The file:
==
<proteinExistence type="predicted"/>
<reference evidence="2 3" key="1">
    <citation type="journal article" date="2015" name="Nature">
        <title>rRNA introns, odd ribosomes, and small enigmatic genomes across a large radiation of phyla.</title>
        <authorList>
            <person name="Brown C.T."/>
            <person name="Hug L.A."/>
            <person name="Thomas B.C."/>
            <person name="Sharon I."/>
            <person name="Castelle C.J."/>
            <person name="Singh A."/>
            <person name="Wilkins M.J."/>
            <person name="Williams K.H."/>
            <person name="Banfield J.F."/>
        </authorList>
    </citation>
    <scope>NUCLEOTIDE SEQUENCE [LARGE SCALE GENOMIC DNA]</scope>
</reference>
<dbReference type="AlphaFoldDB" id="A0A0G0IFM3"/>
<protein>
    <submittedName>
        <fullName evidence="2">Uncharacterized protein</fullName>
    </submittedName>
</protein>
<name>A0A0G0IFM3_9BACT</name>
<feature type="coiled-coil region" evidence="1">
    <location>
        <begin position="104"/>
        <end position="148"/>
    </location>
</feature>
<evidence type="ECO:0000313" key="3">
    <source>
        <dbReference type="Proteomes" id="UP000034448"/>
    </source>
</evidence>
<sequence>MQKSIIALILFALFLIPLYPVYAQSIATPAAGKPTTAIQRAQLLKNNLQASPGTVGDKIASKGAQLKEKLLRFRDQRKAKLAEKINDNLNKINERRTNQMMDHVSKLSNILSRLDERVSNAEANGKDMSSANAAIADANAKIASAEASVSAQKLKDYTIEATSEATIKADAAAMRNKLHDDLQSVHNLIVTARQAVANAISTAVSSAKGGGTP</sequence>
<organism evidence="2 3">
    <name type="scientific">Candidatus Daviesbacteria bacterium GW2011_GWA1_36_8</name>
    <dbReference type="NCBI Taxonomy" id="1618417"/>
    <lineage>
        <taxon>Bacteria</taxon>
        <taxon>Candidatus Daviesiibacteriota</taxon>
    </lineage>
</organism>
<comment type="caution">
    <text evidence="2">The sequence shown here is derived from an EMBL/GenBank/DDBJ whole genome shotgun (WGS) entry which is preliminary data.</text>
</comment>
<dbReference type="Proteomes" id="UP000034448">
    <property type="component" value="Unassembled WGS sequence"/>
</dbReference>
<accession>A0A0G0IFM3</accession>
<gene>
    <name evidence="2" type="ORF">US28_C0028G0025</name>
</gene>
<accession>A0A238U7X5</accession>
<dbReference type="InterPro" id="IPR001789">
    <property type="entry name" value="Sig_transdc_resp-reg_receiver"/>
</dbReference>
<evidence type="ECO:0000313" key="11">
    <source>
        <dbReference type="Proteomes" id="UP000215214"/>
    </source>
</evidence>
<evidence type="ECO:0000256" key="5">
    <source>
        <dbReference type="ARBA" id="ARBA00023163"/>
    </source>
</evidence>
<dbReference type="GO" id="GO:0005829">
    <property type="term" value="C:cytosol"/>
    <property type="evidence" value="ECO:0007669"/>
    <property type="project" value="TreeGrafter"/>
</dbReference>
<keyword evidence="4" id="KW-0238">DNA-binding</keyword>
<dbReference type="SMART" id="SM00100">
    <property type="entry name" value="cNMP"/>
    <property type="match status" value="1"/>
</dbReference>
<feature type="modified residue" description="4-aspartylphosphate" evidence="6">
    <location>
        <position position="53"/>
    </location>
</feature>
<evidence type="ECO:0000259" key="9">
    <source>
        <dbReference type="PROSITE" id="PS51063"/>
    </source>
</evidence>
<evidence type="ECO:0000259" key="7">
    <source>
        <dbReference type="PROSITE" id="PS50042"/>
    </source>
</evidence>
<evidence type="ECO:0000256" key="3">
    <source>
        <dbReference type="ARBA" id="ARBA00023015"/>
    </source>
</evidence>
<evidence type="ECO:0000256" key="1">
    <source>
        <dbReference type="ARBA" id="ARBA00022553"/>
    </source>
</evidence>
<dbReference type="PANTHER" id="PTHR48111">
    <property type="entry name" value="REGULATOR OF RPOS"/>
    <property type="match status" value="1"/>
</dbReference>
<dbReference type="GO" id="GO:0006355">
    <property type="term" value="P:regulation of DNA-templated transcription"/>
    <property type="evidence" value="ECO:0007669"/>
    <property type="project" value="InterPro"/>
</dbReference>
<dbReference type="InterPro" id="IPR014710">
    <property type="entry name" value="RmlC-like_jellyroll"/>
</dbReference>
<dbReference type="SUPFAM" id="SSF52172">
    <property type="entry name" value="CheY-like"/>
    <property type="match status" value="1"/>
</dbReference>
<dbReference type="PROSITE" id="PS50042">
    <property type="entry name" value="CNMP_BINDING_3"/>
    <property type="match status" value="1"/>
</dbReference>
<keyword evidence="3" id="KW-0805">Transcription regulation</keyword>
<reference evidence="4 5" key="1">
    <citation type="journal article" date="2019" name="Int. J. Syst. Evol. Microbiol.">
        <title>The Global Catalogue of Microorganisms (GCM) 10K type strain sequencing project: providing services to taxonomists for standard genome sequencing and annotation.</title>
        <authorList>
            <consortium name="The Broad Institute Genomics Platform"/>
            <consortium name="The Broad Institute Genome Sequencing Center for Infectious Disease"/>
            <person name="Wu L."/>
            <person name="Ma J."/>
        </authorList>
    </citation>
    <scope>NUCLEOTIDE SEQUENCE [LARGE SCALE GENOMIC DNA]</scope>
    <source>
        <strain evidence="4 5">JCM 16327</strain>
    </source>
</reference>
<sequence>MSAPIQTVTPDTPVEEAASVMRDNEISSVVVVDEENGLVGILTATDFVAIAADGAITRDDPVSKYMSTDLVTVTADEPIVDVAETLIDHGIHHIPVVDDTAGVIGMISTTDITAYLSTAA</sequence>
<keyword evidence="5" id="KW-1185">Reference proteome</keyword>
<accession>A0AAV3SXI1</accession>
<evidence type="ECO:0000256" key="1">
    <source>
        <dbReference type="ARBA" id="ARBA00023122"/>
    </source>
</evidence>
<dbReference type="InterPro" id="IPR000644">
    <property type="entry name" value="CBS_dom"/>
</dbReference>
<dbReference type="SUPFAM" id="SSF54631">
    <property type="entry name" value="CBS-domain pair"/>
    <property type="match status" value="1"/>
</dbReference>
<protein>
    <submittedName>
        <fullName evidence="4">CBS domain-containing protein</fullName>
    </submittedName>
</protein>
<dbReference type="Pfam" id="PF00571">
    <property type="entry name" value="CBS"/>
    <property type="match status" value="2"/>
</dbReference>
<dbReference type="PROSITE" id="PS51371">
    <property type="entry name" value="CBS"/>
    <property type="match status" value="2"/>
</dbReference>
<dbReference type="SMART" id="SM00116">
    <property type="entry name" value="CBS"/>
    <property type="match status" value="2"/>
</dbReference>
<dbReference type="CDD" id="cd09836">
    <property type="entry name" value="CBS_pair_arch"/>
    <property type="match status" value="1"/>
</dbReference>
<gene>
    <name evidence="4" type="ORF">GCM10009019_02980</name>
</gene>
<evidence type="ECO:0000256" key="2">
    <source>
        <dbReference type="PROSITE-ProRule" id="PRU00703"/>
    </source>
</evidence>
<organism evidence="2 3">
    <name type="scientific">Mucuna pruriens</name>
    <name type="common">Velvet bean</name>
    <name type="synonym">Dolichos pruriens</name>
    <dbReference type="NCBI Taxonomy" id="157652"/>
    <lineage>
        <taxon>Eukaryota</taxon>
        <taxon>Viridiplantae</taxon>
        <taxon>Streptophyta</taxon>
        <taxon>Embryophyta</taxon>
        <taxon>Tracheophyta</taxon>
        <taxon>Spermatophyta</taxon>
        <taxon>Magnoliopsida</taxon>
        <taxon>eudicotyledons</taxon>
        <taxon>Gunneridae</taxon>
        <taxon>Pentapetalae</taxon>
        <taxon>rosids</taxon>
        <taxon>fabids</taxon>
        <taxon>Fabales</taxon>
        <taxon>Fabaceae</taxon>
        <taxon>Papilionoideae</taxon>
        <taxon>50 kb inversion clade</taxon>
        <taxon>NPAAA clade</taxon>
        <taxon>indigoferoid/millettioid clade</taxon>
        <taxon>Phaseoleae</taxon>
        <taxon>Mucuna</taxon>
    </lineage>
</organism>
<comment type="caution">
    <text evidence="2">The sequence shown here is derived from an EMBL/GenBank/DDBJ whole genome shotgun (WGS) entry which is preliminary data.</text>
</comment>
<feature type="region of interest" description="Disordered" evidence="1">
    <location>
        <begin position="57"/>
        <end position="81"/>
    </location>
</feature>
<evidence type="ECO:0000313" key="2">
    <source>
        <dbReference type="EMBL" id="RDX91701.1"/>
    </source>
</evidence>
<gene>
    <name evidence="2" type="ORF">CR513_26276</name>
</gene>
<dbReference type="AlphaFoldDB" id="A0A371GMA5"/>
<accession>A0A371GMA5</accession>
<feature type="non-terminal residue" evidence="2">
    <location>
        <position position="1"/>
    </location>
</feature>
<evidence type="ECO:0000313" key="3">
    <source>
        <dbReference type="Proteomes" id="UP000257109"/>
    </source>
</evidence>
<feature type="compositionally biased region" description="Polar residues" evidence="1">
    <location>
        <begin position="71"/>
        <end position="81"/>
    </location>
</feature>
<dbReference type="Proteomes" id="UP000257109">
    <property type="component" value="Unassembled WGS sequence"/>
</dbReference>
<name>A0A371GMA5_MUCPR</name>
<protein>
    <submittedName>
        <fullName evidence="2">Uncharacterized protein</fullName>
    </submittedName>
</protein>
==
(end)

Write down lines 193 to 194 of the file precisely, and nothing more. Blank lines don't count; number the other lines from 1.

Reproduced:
        <taxon>Streptophyta</taxon>
        <taxon>Embryophyta</taxon>